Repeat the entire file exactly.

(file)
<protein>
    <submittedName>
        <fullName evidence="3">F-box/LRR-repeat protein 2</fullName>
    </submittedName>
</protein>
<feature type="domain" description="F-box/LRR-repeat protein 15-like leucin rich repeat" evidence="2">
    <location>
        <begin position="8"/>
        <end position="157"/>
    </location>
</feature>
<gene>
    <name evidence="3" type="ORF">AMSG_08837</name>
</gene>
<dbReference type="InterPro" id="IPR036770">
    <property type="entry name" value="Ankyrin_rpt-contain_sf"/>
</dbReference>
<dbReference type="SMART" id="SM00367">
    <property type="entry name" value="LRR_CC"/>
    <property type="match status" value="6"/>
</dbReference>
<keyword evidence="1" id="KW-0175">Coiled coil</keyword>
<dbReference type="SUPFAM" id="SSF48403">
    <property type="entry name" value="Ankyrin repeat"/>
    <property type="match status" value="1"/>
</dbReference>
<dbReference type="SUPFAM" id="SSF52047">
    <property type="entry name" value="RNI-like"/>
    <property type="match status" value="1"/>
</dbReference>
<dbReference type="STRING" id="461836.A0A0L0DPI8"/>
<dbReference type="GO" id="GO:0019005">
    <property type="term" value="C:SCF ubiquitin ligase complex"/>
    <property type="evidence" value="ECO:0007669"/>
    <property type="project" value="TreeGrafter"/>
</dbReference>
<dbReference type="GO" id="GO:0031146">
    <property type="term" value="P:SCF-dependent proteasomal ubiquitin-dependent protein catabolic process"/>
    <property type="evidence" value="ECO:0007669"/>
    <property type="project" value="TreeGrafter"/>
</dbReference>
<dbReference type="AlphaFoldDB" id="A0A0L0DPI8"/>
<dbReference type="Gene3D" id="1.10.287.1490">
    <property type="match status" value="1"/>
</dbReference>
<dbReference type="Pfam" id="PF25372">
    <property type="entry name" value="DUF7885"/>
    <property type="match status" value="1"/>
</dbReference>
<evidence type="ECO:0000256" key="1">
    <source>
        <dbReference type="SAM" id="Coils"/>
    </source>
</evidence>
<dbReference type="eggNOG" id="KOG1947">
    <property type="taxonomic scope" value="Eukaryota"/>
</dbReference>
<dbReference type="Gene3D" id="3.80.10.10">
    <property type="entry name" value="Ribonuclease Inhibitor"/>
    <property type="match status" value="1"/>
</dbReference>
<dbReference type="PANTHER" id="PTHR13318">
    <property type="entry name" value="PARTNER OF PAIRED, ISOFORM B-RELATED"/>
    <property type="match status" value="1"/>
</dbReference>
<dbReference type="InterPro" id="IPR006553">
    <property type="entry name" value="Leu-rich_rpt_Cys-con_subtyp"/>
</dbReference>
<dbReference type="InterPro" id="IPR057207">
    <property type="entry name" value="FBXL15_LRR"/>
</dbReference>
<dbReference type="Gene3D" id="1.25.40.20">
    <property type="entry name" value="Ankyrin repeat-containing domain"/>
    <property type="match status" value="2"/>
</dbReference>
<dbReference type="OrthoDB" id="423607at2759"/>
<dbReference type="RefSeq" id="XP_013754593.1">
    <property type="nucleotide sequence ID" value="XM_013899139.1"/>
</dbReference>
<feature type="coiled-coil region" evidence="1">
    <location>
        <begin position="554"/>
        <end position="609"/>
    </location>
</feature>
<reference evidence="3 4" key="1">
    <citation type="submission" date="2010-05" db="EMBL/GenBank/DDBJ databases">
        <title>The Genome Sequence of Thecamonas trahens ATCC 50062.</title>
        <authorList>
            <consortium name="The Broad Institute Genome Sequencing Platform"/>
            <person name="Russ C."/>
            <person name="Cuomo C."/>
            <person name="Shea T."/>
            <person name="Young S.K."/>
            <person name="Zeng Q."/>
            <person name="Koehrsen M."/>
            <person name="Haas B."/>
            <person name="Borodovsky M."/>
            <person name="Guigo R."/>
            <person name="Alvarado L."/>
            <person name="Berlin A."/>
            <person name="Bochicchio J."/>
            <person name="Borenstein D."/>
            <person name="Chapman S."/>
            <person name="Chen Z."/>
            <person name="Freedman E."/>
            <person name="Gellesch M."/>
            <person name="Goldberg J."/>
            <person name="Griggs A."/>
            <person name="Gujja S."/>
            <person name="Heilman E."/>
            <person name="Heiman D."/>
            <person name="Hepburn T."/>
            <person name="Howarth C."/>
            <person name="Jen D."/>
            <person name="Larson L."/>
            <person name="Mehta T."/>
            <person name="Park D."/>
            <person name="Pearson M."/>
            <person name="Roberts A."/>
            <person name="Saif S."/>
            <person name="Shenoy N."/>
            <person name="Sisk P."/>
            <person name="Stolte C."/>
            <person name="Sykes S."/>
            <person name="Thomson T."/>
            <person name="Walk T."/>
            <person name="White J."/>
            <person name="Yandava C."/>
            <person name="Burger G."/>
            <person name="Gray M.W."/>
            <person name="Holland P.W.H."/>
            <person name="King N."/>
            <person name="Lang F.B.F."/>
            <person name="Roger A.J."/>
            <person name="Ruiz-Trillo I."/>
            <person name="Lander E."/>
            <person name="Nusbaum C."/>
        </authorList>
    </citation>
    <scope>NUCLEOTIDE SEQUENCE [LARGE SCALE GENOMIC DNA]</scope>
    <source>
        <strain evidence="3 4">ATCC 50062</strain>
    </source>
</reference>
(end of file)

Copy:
<protein>
    <submittedName>
        <fullName evidence="3">F-box/LRR-repeat protein 2</fullName>
    </submittedName>
</protein>
<feature type="domain" description="F-box/LRR-repeat protein 15-like leucin rich repeat" evidence="2">
    <location>
        <begin position="8"/>
        <end position="157"/>
    </location>
</feature>
<gene>
    <name evidence="3" type="ORF">AMSG_08837</name>
</gene>
<dbReference type="InterPro" id="IPR036770">
    <property type="entry name" value="Ankyrin_rpt-contain_sf"/>
</dbReference>
<dbReference type="SMART" id="SM00367">
    <property type="entry name" value="LRR_CC"/>
    <property type="match status" value="6"/>
</dbReference>
<keyword evidence="1" id="KW-0175">Coiled coil</keyword>
<dbReference type="SUPFAM" id="SSF48403">
    <property type="entry name" value="Ankyrin repeat"/>
    <property type="match status" value="1"/>
</dbReference>
<dbReference type="SUPFAM" id="SSF52047">
    <property type="entry name" value="RNI-like"/>
    <property type="match status" value="1"/>
</dbReference>
<dbReference type="STRING" id="461836.A0A0L0DPI8"/>
<dbReference type="GO" id="GO:0019005">
    <property type="term" value="C:SCF ubiquitin ligase complex"/>
    <property type="evidence" value="ECO:0007669"/>
    <property type="project" value="TreeGrafter"/>
</dbReference>
<dbReference type="GO" id="GO:0031146">
    <property type="term" value="P:SCF-dependent proteasomal ubiquitin-dependent protein catabolic process"/>
    <property type="evidence" value="ECO:0007669"/>
    <property type="project" value="TreeGrafter"/>
</dbReference>
<dbReference type="AlphaFoldDB" id="A0A0L0DPI8"/>
<dbReference type="Gene3D" id="1.10.287.1490">
    <property type="match status" value="1"/>
</dbReference>
<dbReference type="Pfam" id="PF25372">
    <property type="entry name" value="DUF7885"/>
    <property type="match status" value="1"/>
</dbReference>
<evidence type="ECO:0000256" key="1">
    <source>
        <dbReference type="SAM" id="Coils"/>
    </source>
</evidence>
<dbReference type="eggNOG" id="KOG1947">
    <property type="taxonomic scope" value="Eukaryota"/>
</dbReference>
<dbReference type="Gene3D" id="3.80.10.10">
    <property type="entry name" value="Ribonuclease Inhibitor"/>
    <property type="match status" value="1"/>
</dbReference>
<dbReference type="PANTHER" id="PTHR13318">
    <property type="entry name" value="PARTNER OF PAIRED, ISOFORM B-RELATED"/>
    <property type="match status" value="1"/>
</dbReference>
<dbReference type="InterPro" id="IPR006553">
    <property type="entry name" value="Leu-rich_rpt_Cys-con_subtyp"/>
</dbReference>
<dbReference type="InterPro" id="IPR057207">
    <property type="entry name" value="FBXL15_LRR"/>
</dbReference>
<dbReference type="Gene3D" id="1.25.40.20">
    <property type="entry name" value="Ankyrin repeat-containing domain"/>
    <property type="match status" value="2"/>
</dbReference>
<dbReference type="OrthoDB" id="423607at2759"/>
<dbReference type="RefSeq" id="XP_013754593.1">
    <property type="nucleotide sequence ID" value="XM_013899139.1"/>
</dbReference>
<feature type="coiled-coil region" evidence="1">
    <location>
        <begin position="554"/>
        <end position="609"/>
    </location>
</feature>
<reference evidence="3 4" key="1">
    <citation type="submission" date="2010-05" db="EMBL/GenBank/DDBJ databases">
        <title>The Genome Sequence of Thecamonas trahens ATCC 50062.</title>
        <authorList>
            <consortium name="The Broad Institute Genome Sequencing Platform"/>
            <person name="Russ C."/>
            <person name="Cuomo C."/>
            <person name="Shea T."/>
            <person name="Young S.K."/>
            <person name="Zeng Q."/>
            <person name="Koehrsen M."/>
            <person name="Haas B."/>
            <person name="Borodovsky M."/>
            <person name="Guigo R."/>
            <person name="Alvarado L."/>
            <person name="Berlin A."/>
            <person name="Bochicchio J."/>
            <person name="Borenstein D."/>
            <person name="Chapman S."/>
            <person name="Chen Z."/>
            <person name="Freedman E."/>
            <person name="Gellesch M."/>
            <person name="Goldberg J."/>
            <person name="Griggs A."/>
            <person name="Gujja S."/>
            <person name="Heilman E."/>
            <person name="Heiman D."/>
            <person name="Hepburn T."/>
            <person name="Howarth C."/>
            <person name="Jen D."/>
            <person name="Larson L."/>
            <person name="Mehta T."/>
            <person name="Park D."/>
            <person name="Pearson M."/>
            <person name="Roberts A."/>
            <person name="Saif S."/>
            <person name="Shenoy N."/>
            <person name="Sisk P."/>
            <person name="Stolte C."/>
            <person name="Sykes S."/>
            <person name="Thomson T."/>
            <person name="Walk T."/>
            <person name="White J."/>
            <person name="Yandava C."/>
            <person name="Burger G."/>
            <person name="Gray M.W."/>
            <person name="Holland P.W.H."/>
            <person name="King N."/>
            <person name="Lang F.B.F."/>
            <person name="Roger A.J."/>
            <person name="Ruiz-Trillo I."/>
            <person name="Lander E."/>
            <person name="Nusbaum C."/>
        </authorList>
    </citation>
    <scope>NUCLEOTIDE SEQUENCE [LARGE SCALE GENOMIC DNA]</scope>
    <source>
        <strain evidence="3 4">ATCC 50062</strain>
    </source>
</reference>